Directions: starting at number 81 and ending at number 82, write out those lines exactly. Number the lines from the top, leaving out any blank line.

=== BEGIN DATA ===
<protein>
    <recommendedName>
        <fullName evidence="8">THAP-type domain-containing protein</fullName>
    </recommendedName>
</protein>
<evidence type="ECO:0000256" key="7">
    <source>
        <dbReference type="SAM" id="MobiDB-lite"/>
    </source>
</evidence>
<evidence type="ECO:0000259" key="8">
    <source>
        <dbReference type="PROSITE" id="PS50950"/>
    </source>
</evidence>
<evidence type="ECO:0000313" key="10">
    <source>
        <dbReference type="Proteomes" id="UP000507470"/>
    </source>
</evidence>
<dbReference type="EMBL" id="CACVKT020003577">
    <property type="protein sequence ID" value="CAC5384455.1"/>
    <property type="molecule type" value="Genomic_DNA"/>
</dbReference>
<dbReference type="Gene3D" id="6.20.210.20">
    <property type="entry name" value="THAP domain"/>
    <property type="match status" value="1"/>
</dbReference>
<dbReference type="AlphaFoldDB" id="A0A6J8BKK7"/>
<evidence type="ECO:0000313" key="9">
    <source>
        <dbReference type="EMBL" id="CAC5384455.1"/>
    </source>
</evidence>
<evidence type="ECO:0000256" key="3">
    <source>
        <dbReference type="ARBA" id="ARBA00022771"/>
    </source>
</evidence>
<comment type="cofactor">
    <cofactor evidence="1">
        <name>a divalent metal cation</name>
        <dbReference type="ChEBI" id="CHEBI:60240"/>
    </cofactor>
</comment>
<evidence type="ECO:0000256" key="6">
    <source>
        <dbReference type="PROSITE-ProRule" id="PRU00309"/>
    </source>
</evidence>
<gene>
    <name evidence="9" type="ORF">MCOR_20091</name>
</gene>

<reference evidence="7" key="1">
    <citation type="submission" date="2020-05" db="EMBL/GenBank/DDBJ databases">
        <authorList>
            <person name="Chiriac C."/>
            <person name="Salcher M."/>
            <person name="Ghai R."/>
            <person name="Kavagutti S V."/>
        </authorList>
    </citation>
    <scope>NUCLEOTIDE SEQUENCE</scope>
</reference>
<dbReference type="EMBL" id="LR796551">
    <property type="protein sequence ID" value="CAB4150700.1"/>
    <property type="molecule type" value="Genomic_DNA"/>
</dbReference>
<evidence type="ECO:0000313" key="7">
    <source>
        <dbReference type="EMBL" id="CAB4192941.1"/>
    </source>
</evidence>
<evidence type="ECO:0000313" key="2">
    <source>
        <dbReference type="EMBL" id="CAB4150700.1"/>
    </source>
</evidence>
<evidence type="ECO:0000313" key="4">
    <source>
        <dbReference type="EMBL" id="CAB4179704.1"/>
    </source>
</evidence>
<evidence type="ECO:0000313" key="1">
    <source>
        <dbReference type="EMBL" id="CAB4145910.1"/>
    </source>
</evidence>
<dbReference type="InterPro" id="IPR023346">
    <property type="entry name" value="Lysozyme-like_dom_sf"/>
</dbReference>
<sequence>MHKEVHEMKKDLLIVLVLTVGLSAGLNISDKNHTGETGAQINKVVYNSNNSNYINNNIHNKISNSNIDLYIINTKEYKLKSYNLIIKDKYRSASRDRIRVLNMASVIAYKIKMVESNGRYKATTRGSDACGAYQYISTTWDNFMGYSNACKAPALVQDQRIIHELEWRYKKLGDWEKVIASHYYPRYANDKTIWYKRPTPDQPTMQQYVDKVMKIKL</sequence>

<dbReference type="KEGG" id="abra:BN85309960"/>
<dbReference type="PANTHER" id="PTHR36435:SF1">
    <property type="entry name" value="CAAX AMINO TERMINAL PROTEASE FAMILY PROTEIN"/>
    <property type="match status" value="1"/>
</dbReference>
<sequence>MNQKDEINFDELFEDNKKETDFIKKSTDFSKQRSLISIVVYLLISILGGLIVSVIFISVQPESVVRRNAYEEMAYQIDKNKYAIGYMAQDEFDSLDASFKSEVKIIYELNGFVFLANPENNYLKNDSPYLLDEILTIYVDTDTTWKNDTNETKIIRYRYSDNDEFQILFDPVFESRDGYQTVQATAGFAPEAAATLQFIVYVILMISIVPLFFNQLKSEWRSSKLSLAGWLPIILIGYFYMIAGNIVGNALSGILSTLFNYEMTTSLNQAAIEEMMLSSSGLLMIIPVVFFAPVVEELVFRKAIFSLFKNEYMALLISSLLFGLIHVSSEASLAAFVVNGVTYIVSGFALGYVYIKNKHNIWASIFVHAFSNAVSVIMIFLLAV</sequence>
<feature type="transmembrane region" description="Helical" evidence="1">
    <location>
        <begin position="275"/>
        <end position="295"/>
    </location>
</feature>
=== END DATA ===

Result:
        <dbReference type="EMBL" id="CAB4179704.1"/>
    </source>